Clifton rummaged around a bit more and came up with three, black leather holsters.

He gave one each to Jimmy and Caudill before taking one for himself. Caudill, still looking more like a college professor than anything else, belted his holster on with a studied precision that belied his scholarly appearance. It was not an action with which he was unfamiliar.

“How do I look,” he asked.

“Straight out of Sergio Leone,” Clifton said.

Merrifield returned, toting three, mustard yellow raincoats. He sported a black slicker for himself. Clifton retrieved a fourth holster for Merrifield.

“The rain has picked up,” he said. “Visibility is practically zero and will get worse once the fog sets in. Fickle Lady Fortune is not smiling. Does anyone want to back out now?”

Merrifield looked at his group. He saw no real fear, just a slight uneasiness on Sunners’ face.

“You can use that firearm,” Merrifield asked.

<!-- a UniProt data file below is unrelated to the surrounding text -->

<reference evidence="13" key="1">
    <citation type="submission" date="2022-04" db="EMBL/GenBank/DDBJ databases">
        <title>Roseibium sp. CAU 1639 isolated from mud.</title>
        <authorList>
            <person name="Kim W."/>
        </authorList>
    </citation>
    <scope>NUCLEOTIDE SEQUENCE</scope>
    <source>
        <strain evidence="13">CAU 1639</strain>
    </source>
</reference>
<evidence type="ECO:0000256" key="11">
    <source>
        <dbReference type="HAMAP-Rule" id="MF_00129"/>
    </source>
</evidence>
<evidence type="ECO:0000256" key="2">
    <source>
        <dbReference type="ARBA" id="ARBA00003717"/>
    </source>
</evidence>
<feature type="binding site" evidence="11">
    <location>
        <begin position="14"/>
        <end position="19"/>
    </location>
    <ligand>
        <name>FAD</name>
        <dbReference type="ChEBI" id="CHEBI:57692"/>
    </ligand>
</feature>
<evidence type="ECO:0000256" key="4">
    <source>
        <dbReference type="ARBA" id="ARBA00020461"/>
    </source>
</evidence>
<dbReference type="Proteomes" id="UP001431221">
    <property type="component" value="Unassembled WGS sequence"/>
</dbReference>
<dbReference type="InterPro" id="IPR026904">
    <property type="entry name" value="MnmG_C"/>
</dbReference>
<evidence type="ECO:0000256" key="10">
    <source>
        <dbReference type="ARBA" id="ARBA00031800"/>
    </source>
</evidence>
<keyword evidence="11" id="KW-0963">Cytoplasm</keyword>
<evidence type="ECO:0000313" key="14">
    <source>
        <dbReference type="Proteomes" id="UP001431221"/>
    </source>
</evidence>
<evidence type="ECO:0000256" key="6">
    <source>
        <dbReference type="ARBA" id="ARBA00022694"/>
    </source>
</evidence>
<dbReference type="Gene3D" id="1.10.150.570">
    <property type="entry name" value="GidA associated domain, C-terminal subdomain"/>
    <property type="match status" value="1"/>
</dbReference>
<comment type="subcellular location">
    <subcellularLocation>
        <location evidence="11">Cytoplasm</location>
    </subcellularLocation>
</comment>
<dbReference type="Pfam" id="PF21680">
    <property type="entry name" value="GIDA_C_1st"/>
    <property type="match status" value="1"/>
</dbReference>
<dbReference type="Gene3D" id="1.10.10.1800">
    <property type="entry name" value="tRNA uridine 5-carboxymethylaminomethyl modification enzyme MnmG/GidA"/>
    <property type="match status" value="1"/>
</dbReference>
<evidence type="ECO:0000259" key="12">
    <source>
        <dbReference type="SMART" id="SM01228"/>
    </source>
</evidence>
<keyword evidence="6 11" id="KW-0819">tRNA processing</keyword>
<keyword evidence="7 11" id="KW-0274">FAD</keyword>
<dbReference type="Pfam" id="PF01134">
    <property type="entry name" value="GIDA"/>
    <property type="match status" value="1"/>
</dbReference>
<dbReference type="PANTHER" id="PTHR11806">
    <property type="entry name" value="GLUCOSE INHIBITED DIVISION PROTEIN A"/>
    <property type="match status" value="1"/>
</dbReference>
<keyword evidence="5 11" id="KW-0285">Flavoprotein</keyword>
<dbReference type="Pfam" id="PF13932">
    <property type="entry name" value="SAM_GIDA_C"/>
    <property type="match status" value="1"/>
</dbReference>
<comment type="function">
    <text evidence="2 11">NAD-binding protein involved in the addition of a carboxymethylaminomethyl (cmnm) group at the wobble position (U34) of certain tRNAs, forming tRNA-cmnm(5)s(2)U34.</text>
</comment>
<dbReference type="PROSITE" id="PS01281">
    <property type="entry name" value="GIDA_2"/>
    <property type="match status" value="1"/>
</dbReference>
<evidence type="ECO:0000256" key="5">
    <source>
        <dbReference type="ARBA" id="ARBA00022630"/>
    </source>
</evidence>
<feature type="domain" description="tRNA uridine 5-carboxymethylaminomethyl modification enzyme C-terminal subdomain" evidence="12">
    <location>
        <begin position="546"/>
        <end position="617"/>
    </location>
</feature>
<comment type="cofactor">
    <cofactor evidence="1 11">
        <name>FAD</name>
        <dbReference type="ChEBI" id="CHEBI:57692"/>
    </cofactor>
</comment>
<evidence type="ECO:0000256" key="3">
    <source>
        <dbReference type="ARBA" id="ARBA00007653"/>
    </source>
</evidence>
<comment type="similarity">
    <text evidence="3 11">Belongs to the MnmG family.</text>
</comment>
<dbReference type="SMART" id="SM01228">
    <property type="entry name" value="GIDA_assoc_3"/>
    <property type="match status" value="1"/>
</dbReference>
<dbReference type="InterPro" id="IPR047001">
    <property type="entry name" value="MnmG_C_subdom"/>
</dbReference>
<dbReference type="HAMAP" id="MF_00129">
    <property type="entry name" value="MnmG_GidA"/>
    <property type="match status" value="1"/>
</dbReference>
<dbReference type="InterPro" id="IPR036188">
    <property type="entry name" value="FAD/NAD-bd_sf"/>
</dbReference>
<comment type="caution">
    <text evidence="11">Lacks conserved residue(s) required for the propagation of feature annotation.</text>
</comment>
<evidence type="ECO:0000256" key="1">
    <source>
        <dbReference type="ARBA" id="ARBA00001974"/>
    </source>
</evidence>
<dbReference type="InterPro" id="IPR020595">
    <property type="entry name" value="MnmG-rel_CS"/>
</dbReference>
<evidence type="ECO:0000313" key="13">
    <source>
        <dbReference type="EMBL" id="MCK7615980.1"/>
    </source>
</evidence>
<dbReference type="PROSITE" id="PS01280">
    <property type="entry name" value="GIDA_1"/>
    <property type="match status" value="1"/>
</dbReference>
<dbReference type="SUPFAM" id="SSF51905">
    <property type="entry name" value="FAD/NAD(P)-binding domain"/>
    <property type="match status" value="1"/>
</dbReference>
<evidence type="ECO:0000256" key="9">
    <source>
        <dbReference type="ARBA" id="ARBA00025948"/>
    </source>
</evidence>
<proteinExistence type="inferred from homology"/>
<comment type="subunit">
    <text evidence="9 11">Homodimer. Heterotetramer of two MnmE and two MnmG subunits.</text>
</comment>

Jimmy smiled like a broken moon.

“In a pinch, I guess.”

“That pinch may come tonight.” He spoke to Alex. “There are two walkie talkies lurking in that chest somewhere. Do you think you could get them, please?”

Alex had already run across the transceivers. Merrifield had stocked his own private arsenal with high grade weapons and they were an incongruous fit with the cheap walkie talkies with the K-Mart emblem on them. It was almost funny.

Merrifield produced another pistol from beneath the voluminous folds of his raincoat. He held a clip with a set of blank cartridges. Tucked feathers were visible at the ribbed edges of the casings. If Ingrid had known about the tranquilizer gun, Merrifield knew, she would have had an incendiary stroke.

“Alan and I will form one team,” he said. “We will remain in constant radio contact. I trust you and Jimmy can handle yourselves if push comes to shove.”

Alex handed out the radios. They turned on their sets and were rewarded with crackles of static.

“Alan and I will scour the area north and east of the camp,” Merrifield said. “I’d like you and Jimmy to search south and west, I can make no definite area of limit, but I think Seth is making his way back here. Use your best judgment.”